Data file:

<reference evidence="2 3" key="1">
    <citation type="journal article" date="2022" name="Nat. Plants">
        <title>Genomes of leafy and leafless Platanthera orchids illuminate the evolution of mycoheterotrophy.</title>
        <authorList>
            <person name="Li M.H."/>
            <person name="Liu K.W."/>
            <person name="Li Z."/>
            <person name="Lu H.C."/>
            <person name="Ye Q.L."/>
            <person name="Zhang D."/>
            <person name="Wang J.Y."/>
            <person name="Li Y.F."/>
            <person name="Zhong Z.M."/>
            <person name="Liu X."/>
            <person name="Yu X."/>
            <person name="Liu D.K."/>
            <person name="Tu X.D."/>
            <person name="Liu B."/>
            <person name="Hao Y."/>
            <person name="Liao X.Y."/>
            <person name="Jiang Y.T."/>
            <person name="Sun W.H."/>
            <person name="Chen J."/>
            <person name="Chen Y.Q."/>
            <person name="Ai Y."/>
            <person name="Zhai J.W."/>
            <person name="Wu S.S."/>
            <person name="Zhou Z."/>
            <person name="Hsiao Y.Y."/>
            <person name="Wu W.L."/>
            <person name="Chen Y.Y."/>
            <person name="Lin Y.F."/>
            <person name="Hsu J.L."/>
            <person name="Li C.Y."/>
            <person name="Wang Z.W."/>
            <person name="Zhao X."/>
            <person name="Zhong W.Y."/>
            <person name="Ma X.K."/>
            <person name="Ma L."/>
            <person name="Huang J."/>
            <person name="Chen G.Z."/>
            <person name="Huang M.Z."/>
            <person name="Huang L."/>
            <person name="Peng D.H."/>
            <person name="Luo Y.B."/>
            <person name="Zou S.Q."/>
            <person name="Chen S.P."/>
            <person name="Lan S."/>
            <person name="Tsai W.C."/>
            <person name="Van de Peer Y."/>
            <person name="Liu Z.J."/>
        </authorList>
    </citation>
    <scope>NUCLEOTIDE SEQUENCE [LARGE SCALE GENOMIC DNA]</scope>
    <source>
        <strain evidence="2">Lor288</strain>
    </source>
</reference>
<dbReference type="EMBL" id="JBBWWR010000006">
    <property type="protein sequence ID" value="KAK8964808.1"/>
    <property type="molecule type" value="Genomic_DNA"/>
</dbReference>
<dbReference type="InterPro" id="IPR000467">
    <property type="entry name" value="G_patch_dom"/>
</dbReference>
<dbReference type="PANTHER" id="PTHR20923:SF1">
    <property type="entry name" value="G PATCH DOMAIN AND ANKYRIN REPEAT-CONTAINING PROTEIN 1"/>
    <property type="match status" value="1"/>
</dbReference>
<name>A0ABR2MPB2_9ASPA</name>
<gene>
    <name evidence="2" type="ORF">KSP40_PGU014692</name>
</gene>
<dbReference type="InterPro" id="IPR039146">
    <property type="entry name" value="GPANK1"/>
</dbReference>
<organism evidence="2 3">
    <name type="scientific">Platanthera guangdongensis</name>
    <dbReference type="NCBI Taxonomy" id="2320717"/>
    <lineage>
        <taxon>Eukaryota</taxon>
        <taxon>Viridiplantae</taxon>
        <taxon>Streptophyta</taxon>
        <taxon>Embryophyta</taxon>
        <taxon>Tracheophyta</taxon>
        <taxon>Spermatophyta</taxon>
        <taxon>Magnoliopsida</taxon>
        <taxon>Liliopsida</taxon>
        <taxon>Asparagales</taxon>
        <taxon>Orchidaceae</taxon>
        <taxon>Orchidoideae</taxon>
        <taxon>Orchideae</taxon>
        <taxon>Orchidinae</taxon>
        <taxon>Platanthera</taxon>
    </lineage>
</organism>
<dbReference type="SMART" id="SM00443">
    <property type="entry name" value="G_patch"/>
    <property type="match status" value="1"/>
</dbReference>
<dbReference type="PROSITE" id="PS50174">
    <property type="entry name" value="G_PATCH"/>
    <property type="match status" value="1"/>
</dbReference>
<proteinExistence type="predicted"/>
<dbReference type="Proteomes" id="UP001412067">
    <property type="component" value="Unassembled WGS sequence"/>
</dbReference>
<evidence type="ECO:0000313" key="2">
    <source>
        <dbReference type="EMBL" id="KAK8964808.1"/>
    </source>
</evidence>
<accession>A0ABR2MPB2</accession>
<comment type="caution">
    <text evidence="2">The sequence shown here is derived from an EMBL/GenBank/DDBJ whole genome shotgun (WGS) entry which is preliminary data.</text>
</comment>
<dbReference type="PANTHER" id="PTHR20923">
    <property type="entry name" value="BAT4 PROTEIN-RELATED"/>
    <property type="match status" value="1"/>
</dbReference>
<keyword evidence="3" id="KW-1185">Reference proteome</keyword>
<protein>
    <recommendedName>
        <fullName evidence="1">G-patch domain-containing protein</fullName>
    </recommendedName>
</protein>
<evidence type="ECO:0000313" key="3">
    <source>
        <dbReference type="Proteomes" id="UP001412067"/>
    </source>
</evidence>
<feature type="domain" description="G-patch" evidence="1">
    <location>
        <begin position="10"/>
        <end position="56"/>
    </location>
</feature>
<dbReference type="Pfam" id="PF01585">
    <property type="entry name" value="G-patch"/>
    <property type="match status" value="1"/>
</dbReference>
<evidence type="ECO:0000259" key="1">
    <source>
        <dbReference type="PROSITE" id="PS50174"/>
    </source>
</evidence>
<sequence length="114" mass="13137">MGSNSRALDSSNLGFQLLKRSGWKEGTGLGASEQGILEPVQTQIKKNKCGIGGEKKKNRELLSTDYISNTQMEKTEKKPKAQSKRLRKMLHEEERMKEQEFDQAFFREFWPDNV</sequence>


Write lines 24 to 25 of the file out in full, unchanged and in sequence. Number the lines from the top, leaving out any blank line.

            <person name="Chen Y.Q."/>
            <person name="Ai Y."/>